Yesterday was another day of indecision for the major indices, but a selloff into the close caused the broad market to register yet another day of losses. This time, however, the Nasdaq showed more relative strength than both the S&P 500 and Dow Jones Industrial Average. The Nasdaq Composite closed only 0.1% lower, but both the S&P and Dow closed 0.4% lower. Unlike the previous “distribution day,” volume declined by 21% in the Nasdaq and 3% in the NYSE. The recently ravaged Semiconductor (SOX) Index also closed marginally lower, but held above the previous day’s low.
If you have been actively trading the markets over the past two weeks, you don’t need us to tell you how erratic the broad market has been acting. Although it has been trending down, it certainly has not been the smooth type of downtrend in which you can simply initiate short positions and ride them lower. Instead, many days have been a wild ride filled with both rallies and selloffs, often several times within the same day. Much of the markets’ losses have been the result of opening gap downs rather than intraday selloffs. This, of course, has made it quite challenging for swing traders who profit from riding trends. If you have NOT been active in the markets over the past several weeks, you have not missed much, other than a large selloff in the SOX Index. Below is an hourly chart of the S&P 500 that illustrates how indecisive the index has been over the past week. Notice the roller coaster type action:
If you are astute, the chart above should be a clear warning to you against overtrading right now. We’ve been saying this for the past two weeks and the chart above confirms why we have been advising such caution. Unless you are daytrading and taking profits very quickly, the market action has just been too erratic to risk large amounts of capital. A picture is worth a thousand words, so enough said about that.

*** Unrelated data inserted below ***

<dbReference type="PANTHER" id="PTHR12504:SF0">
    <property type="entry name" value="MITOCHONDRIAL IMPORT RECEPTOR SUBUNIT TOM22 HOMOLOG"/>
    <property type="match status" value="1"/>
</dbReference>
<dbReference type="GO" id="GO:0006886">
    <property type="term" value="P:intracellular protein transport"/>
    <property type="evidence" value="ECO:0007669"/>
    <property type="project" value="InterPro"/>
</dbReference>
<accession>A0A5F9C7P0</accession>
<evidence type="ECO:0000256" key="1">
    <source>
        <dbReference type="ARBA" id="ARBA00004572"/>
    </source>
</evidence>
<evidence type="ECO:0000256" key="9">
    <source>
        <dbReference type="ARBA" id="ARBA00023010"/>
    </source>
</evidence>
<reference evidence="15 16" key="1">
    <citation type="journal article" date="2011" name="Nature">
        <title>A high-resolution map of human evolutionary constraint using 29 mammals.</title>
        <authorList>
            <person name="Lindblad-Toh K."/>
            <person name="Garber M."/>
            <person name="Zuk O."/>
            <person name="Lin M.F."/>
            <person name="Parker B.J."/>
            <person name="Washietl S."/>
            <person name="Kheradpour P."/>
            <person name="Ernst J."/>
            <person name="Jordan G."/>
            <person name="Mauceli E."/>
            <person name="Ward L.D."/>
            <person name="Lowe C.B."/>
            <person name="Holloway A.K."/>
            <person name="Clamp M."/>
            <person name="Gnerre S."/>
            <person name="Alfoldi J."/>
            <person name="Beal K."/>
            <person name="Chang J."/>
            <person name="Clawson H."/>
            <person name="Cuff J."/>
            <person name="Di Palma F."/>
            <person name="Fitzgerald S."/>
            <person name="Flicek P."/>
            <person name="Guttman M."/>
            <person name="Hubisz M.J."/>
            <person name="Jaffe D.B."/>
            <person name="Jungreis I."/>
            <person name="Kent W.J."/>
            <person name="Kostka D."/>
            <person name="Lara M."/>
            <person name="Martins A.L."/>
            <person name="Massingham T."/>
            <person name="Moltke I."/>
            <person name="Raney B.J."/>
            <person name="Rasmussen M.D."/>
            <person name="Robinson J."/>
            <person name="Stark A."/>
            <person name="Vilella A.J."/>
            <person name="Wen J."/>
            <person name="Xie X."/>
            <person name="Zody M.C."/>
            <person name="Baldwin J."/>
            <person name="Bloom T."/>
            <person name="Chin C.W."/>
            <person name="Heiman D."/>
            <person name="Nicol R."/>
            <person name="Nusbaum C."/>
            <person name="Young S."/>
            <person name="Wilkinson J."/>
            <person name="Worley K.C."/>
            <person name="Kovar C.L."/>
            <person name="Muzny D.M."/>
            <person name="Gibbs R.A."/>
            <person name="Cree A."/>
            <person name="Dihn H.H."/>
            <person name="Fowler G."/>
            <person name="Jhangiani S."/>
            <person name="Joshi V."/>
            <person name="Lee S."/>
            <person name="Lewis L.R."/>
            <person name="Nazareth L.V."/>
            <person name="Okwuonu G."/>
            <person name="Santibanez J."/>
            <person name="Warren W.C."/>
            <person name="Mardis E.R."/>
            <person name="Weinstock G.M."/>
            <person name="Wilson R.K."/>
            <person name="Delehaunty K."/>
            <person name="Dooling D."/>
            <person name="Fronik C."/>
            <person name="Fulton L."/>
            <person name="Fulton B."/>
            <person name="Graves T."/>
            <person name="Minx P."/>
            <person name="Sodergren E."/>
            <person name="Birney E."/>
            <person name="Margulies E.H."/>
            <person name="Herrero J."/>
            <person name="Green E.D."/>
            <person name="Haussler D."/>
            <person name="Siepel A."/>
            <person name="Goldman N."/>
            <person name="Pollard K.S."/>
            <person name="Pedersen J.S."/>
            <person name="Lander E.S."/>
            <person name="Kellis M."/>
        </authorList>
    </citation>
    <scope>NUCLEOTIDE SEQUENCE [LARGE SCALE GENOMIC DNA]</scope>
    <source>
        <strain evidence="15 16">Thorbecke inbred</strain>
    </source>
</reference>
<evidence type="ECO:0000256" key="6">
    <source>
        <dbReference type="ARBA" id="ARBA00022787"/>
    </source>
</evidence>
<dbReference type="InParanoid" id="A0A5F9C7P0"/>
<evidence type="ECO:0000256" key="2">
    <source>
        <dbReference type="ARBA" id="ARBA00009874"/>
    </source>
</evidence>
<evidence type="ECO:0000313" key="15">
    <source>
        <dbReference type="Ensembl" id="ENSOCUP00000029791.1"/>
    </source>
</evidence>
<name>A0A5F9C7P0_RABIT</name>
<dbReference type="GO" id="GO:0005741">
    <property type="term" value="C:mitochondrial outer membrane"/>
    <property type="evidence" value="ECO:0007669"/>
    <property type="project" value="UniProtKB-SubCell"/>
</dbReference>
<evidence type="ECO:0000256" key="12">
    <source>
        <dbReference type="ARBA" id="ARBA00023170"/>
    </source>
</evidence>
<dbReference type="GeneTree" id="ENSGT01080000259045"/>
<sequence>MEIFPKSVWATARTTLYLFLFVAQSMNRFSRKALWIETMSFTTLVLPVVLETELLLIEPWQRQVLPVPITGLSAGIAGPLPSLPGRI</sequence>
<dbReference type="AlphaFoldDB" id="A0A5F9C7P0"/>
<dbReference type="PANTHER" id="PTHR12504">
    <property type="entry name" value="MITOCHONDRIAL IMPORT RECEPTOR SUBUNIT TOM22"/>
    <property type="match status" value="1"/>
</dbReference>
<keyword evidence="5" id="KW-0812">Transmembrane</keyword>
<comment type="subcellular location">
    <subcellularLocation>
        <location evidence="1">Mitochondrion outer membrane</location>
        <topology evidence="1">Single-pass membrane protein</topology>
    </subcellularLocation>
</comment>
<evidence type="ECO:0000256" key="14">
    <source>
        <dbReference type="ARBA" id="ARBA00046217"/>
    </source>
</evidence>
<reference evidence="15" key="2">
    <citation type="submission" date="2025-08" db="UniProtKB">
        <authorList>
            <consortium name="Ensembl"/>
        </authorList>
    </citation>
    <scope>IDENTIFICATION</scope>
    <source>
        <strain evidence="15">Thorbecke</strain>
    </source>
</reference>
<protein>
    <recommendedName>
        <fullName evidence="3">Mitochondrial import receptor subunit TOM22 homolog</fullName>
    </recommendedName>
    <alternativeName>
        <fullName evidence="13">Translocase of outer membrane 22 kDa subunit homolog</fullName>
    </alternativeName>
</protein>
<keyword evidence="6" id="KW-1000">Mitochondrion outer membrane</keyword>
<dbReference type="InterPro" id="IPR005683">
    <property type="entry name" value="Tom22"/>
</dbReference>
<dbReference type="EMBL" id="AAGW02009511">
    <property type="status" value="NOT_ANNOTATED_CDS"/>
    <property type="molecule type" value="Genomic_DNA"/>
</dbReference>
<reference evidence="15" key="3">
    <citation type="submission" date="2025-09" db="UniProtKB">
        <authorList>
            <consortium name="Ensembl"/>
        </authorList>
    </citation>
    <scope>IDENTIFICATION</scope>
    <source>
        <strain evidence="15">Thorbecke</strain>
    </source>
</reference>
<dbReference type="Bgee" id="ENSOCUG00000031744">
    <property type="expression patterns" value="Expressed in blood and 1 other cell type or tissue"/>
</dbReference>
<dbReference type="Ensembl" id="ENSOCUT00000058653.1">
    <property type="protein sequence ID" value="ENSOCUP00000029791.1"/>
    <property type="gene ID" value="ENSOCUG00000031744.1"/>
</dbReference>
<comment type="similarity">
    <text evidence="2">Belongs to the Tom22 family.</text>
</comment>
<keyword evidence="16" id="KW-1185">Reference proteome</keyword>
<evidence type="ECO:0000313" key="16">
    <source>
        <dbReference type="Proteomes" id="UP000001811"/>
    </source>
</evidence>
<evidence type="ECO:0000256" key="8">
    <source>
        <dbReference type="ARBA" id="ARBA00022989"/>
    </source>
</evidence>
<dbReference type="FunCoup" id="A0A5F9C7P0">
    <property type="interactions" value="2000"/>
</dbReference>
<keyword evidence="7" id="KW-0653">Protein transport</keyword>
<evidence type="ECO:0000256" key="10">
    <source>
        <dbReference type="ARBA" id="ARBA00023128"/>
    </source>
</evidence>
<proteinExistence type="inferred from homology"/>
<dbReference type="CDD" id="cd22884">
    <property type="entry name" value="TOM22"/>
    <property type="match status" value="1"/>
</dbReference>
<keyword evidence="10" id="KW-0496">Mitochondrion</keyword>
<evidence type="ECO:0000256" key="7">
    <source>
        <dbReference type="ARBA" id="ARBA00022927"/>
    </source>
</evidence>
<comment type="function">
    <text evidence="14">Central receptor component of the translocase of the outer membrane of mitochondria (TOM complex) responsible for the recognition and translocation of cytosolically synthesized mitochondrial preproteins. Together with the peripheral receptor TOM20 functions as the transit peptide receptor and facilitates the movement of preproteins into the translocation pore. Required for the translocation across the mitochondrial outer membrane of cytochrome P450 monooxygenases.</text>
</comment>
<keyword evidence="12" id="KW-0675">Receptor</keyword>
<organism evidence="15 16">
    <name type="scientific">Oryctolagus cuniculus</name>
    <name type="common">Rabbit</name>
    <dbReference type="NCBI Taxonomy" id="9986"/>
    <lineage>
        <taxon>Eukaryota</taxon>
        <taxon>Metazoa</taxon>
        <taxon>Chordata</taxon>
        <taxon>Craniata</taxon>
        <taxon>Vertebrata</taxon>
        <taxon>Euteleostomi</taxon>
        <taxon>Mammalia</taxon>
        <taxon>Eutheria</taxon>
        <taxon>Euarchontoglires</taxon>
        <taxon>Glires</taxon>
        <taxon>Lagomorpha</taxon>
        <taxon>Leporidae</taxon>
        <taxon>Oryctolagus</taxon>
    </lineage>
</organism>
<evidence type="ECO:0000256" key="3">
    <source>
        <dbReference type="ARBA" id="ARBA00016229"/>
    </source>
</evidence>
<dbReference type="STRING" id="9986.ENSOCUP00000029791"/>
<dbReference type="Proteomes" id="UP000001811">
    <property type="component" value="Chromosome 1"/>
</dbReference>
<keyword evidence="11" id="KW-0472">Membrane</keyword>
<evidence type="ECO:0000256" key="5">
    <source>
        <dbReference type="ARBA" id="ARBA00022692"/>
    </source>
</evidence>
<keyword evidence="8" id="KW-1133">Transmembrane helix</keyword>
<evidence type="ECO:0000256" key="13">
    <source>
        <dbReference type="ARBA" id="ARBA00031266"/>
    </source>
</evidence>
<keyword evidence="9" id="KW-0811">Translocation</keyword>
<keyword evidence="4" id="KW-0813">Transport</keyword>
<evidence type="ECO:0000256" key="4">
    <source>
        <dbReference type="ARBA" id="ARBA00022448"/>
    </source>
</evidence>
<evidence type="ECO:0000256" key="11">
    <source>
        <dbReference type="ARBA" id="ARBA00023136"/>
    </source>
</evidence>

In the bigger picture, it’s important to note that the S&P 500 Index is nearing support of its 200-day moving average. The last time the index tested this key support level was in mid-May, and the 200-day MA ignited a rally that lasted a month. It is impossible to know whether we will see the same reaction the second time around, but we certainly would not be aggressively short near this key support level. If you’ve been short during the selloff of the past two weeks and have managed to ride out the intraday gyrations, kudos to you! But, consider using tight trailing stops at this point. As of yesterday’s close, the S&P 500 Index is now only 3 points above its 200-day MA. Take a look:
Conversely, the Dow Jones Industrial Average closed firmly below support of its 200-day moving average yesterday. There is now horizontal price support from last week’s low, around the 10,165 level, but the Dow is in trouble if it breaks that shelf of support. Such an event could trigger a selloff similar to that of the Nasdaq during the first two weeks of July.
Earnings season continues marching along and much of the market’s erratic nature can undoubtedly be attributed to the mixed reports we have been receiving. Dell had a positive report in today’s pre-market and actually raised their earnings guidance for the quarter. This has caused a bit of a bounce in the pre-market futures, so it will be interesting to see if the market is able to sustain its pre-market gains. So far, every rally attempt has been met with selling, but the markets are a bit oversold here. Just as stocks and indexes don’t go straight up without correcting along the way, remember that even weak markets will bounce along the way down. Given the proximity of the 200-day MA for the S&P 500, it would not be surprising if that bounce occurs today.
Today’s watch list:
There are no new plays for today, but we remain short HHH.
Daily Reality Report:
Below is Morpheus Trading Group’s daily
performance report of closed trades and an update on all open positions from The
Wagner Daily (Intraday Real-Time Room trades are reported separately in The
Wagner Weekly). Net P/L figures are based on the quantity of shares represented
in the MTG Position Sizing Model.
PPH long (from July 13) –
bought 76.62, sold 75.75, points = (0.87), net P/L = ($90)
HHH short (from July 13) –
shorted 57.48, stop 58.70, target 52.20, unrealized points = + 0.46, unrealized P/L = + $92
PPH was stopped out yesterday, but we remain short HHH, which is now “in the money.”
Edited by Deron Wagner,
MTG Founder and